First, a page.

long irregular mine in late summer and autumn, overwintering low
in the stem, burrowing into a young leaf and continuing feeding
the following spring (Spencer,
least part of the mine consists of a very long, narrow, full depth
corridor that is almost free of frass. The larva moves from one
leaf to the other by way of the leaf sheath; most frass to be found
in the leaf sheaths (Bladmineerders van Europa).
Larva: The larvae of flies are leg-less maggots without a head capsule (see examples). They never have thoracic or abdominal legs. They do not have chewing mouthparts, although they do have a characteristic cephalo-pharyngeal skeleton (see examples), usually visible internally through the body wall.
The larva is described by Nowakowski (1973)
and Dempewolf (2001: 122).
Puparium: The puparia of flies are formed within the hardened last larval skin or puparium and as a result sheaths enclosing head appendages, wings and legs are not visible externally (see examples).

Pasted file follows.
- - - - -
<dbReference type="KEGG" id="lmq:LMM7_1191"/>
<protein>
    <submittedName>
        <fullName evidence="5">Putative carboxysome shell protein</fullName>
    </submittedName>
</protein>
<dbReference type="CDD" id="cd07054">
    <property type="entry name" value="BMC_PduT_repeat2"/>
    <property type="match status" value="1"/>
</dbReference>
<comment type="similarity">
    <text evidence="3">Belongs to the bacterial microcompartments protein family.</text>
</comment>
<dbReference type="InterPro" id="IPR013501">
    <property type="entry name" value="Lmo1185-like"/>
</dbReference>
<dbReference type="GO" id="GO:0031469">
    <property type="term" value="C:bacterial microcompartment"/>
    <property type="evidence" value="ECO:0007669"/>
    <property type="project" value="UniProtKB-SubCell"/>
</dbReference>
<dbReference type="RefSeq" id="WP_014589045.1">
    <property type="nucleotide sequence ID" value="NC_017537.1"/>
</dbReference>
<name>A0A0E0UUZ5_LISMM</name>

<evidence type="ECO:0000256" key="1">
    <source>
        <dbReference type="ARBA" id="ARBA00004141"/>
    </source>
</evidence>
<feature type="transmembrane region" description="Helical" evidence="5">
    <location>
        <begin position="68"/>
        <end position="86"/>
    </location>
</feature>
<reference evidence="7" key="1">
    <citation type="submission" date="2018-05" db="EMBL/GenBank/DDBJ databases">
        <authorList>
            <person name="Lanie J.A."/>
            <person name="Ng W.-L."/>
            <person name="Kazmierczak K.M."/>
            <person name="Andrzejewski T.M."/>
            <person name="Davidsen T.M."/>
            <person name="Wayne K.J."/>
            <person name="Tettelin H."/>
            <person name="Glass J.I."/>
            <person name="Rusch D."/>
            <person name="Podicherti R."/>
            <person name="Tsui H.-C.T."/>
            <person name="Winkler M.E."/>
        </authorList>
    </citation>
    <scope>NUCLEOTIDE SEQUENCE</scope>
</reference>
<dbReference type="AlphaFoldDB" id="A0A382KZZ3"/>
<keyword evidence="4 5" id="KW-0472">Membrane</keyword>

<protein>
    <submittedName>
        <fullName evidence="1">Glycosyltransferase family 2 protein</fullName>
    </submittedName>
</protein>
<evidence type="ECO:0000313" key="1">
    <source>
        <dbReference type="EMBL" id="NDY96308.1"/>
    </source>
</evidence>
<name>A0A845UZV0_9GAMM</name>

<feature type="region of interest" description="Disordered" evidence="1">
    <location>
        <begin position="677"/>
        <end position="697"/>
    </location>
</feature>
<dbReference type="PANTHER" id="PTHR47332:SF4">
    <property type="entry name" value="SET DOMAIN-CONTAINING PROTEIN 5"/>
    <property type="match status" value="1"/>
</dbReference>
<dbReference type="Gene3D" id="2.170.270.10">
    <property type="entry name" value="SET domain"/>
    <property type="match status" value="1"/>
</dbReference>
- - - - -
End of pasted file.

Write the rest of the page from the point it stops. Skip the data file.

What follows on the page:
The puparium is unusually slender. Posterior spiracles club-shaped, with about 18 bulbs (Bladmineerders van Europa).
Hosts in Great Britain & Ireland:
of year - mines:
Probably from late autumn to May; hibernation in a leaf sheath (Bladmineerders van Europa).
of year - adults: Currently unknown.
in Great Britain & Ireland: Widespread in England. Huntingdonshire
(Woodwalton Fen), Suffolk (Barton Mills), Oxfordshire (Hall Copse)
and Cambridgeshire (Chippenham Fen) (Spencer, 1972b: 107); Cambridgeshire (VC29), East Sussex (VC14), Huntingdonshire (VC31), Northamptonshire (VC32), Oxfordshire (VC23) and South Hampshire (NBN
Distribution elsewhere: Widespread in continental Europe, including Austria, [former]
Czechoslovakia, Germany, Hungary, Denmark, Finland, Sweden (Spencer,
1976: 177) and France (Bladmineerders van Europa), Czech Republic, Estonia, Italian mainland,
Lituania, Poland, Slovakia and Spanish mainland (Martinez in Fauna Europaea).
NBN Interactive Grid Maps of known host species:
British and Irish Parasitoids in Britain and elsewhere: